Rebuffing reports that the death knell has sounded for the beleaguered PowerPC processor, IBM plans to feature an embedded version of the RISC-based chip in its forthcoming version of the network computer.
Company officials, reiterating their support for the use of the PowerPC chip in their Network Station, said the PowerPC 403G processor, which can be upgraded to the PowerPC 603 chip, will constitute the core of its line of Network Station NCs.
In addition, the company is offering OEMs an NC development kit based on its own reference platform that includes software, hardware, and the PowerPC 603 processor for use in an NC. IBM officials said no OEMs have licensed the development kit yet.
IBM's Network Stations have recently entered pilot testing among selected corporate sites and are on target for volume shipping in the first quarter of 1997, according to John Reilly, a spokesman for IBM's newly formed NC Division.
The Network Station is the first of several types of NCs that IBM plans to market.
Although the PowerPC chip will be used in IBM's NCs, the company's decision two weeks ago to halt future support of Windows NT for its PowerPC-based RS/6000 line touched off speculation that the chip's popularity could be waning.
"No, PowerPC is not dead," insisted one IBM representative.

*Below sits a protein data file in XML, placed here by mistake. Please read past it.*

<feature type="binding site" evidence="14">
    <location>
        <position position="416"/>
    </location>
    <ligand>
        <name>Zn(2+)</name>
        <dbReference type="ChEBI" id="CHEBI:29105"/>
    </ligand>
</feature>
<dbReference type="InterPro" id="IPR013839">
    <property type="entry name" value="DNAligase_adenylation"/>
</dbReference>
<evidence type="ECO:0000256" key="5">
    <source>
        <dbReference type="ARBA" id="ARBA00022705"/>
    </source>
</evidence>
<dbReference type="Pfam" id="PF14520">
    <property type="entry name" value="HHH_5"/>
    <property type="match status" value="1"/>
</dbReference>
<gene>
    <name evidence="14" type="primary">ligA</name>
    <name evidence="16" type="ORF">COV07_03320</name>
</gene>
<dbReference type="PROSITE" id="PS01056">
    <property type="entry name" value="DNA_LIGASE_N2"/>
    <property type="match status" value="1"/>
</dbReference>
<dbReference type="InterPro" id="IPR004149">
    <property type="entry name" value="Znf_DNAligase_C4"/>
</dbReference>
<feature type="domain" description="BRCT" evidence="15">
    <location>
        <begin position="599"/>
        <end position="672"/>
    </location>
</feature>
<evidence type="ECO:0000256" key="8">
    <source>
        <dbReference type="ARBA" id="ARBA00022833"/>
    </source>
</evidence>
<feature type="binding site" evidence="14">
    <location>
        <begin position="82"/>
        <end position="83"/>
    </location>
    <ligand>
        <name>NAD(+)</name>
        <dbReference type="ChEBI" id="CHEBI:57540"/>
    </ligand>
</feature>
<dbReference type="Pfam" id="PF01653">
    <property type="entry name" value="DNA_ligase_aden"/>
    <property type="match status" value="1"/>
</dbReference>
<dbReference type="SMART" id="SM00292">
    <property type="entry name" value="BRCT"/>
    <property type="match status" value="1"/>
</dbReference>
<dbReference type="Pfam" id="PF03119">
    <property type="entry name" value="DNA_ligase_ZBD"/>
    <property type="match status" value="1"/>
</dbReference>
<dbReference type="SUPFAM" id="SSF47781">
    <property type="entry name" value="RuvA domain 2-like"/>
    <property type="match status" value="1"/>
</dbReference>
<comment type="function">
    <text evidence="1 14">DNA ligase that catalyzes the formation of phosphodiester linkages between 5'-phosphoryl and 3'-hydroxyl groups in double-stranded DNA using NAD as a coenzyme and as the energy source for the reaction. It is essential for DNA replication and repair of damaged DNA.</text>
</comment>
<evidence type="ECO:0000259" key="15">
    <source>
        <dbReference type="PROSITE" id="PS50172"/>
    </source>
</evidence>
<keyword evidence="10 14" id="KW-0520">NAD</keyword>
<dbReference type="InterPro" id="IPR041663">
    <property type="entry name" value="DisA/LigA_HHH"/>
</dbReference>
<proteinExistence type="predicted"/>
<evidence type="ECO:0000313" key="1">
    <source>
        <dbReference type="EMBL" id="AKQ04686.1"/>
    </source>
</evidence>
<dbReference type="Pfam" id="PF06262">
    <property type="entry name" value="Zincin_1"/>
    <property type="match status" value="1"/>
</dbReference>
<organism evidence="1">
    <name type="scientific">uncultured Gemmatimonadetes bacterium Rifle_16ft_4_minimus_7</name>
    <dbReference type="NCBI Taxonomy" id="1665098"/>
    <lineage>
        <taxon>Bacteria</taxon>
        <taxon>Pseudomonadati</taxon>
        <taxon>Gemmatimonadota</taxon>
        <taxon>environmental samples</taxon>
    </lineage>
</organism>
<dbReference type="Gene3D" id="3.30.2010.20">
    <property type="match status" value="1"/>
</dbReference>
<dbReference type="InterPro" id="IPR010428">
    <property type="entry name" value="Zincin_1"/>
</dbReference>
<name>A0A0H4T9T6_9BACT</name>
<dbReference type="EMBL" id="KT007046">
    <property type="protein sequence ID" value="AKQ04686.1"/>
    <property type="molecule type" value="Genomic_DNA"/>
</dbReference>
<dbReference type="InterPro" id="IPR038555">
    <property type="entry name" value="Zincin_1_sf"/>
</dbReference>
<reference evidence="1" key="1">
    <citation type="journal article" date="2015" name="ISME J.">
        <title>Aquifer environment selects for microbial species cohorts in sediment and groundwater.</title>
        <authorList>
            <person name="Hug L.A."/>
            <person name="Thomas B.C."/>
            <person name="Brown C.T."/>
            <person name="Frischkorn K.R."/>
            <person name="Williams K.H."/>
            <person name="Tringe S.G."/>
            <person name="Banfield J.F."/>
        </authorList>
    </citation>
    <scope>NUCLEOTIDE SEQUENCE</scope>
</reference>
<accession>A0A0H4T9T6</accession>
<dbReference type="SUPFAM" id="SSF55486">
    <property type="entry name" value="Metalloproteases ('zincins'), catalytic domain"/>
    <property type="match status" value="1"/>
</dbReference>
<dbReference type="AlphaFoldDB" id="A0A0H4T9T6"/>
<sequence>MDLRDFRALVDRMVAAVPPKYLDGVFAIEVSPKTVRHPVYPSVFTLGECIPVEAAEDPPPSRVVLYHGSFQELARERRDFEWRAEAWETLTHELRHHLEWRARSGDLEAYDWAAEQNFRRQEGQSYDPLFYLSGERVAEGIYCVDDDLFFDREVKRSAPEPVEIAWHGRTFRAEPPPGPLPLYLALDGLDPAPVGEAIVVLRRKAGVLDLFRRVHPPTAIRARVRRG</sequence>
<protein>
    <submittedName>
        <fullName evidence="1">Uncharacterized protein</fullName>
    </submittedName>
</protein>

IBM isn't the only player eyeing the PowerPC chip as the foundation for an NC. Motorola officials said they are looking at the IBM-promoted NC reference platform, as well as evaluating support for a PowerPC-based Windows CE hand-held device.
Motorola declined to be specific about either proposition. However, industry analysts said that it is most likely, at least initially, that Motorola's NC and Windows CE efforts will be chip-driven.
"I don't think you will see them actually doing their own device right now," said Diana Hwang, hand-held computing analyst for International Data Corp., in Framingham, Massachusetts. "I think their involvement will be just at the chip level, and where they are at right now, that makes sense."
IBM, in Somers, New York, can be reached at (800) 426-3333. Motorola, in Schaumburg, Illinois, can be reached at +1 (847) 576-5000.
-- IBM officials said they chose the PowerPC chip for their NCs because of its easy scalability.